Trimming health misinformation in the barber’s chair

Anthony Pettiford

Trimming health misinformation in the barber’s chair
April 20
15:15 2022

By Sarah Fedele, American Heart Association

“The barbershop and the gym have honestly saved my life,” shared Anthony Pettiford, owner of United Barber Shop off Randleman Road in Greensboro. “I was able to work off life’s stresses at the gym and go to the barbershop to take my mind off my own situation and listen to other people’s problems. It helped to make me unselfish and forget about whatever problems I was dealing with.

“The people that come through this door just open up and talk about life. No matter what mood you come into the shop with, you feel better on your way out. There is nothing like it. It’s the type of shop I’ve always wanted,” shared Anthony.

Anthony has been a barber for over 35 years and shares about the variety of conversations that happen from the barbershop floor. “People open up more in the barbershop. It could be about family stuff, sports, or politics. Sometimes it turns to health and loss,” said Anthony.

Anthony’s barbershop is one of seven shops and salons in the Triad that are part of the Hair, Heart & Health program, an initiative with the American Heart Association and Blue Cross and Blue Shield of North Carolina. Through this program, salon and barbershop staff have been trained, blood pressure checks are being encouraged, and stylists and barbers are engaging their clients with heart health information to help reduce risk factors for heart disease and stroke.  

During COVID-19, talk of sickness, loss of relatives, and clients fighting for their lives were common in conversations in the shops. Death became very real and health topics came up even more often. 

“There are times in the past that I’ve noticed some clients with swollen ankles and urged them to get to a doctor to get it checked out. One of our clients had a very high blood pressure reading. When I showed him the blood pressure chart, he didn’t believe that it was real. Lots of Black males don’t like to go to the doctor. I’m glad that clients feel comfortable enough to talk about health, but the biggest thing we see in the barbershops when it comes to health conversations is misinformation,” said Anthony.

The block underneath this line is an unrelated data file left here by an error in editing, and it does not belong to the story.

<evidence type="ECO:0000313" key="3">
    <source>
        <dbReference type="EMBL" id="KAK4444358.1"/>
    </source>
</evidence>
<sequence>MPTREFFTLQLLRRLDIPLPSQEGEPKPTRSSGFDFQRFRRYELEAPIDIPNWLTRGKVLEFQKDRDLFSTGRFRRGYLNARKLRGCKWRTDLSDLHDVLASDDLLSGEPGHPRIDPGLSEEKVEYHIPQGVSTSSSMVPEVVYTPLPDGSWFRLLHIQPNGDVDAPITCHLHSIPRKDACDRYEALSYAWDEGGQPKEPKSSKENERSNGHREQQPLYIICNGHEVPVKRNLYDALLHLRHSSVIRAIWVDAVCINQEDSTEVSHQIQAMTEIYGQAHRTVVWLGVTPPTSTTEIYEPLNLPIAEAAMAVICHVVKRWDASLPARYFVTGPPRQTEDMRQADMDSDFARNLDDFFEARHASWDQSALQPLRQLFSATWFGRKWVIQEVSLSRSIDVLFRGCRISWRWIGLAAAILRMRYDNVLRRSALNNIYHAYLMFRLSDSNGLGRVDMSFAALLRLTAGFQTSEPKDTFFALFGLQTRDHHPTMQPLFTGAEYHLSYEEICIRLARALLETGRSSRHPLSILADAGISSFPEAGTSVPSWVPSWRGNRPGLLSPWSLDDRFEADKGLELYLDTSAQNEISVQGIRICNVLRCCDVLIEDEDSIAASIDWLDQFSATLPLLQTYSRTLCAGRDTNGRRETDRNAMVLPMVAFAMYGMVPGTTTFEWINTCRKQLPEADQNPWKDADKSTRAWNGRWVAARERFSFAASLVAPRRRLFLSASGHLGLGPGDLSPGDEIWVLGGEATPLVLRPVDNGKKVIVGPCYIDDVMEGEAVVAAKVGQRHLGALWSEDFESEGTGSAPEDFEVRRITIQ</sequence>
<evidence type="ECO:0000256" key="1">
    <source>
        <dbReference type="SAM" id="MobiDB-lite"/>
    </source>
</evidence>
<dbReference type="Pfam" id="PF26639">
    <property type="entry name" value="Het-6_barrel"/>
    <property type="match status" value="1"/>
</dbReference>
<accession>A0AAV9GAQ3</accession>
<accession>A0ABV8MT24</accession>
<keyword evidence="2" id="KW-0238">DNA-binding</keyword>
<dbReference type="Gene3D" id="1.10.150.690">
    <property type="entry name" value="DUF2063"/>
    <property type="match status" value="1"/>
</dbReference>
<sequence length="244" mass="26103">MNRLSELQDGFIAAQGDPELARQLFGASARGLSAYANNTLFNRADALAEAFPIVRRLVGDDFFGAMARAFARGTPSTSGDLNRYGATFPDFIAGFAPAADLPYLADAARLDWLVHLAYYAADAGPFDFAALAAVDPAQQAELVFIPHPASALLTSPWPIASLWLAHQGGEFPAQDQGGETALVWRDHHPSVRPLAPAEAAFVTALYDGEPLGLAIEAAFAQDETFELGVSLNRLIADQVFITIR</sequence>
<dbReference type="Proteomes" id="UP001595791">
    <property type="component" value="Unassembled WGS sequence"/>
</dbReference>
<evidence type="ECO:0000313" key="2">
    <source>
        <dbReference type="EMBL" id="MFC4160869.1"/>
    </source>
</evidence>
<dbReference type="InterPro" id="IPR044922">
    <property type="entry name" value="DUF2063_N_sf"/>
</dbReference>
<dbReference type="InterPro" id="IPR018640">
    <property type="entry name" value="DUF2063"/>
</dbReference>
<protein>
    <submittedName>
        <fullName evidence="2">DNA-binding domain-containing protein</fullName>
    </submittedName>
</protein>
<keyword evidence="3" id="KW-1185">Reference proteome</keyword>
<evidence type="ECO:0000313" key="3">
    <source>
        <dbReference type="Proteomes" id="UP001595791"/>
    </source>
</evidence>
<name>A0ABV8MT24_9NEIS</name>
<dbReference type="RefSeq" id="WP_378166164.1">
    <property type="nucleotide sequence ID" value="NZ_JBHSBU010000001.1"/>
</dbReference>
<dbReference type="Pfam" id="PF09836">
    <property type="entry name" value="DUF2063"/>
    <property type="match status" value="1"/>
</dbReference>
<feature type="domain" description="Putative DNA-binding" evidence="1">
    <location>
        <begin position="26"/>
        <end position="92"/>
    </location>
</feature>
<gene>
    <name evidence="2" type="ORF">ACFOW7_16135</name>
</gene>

“Everyone thinks they know something about health. We feel what we learned from our families and friends growing up may have more value than actually going to the doctor. Learning more about the risk factors and warning signs for heart disease and stroke, has let me and my barbers be able to share right information when health conversations come up. We are not doctors, but we can direct people to where to learn more so they can get the info they need. It’s nice to be able to give more right information when it comes to health,” shared Anthony. 

According to research published in the American Heart Association journal Circulation, barbershop-based health interventions are effective in lowering high blood pressure in Black men. The American Heart Association shares that the prevalence of high blood pressure among Black adults in the United States is among the highest in the world. More than 40% of non-Hispanic Black men and women have high blood pressure, with Black Americans often developing high blood pressure earlier in life.  

“Some people may be receptive to accurate health info and some may not. You maybe can’t change everyone, but you might help save somebody,” said Anthony. 

For more information on the Hair, Heart & Health program and the participating barbershops and salons, visit

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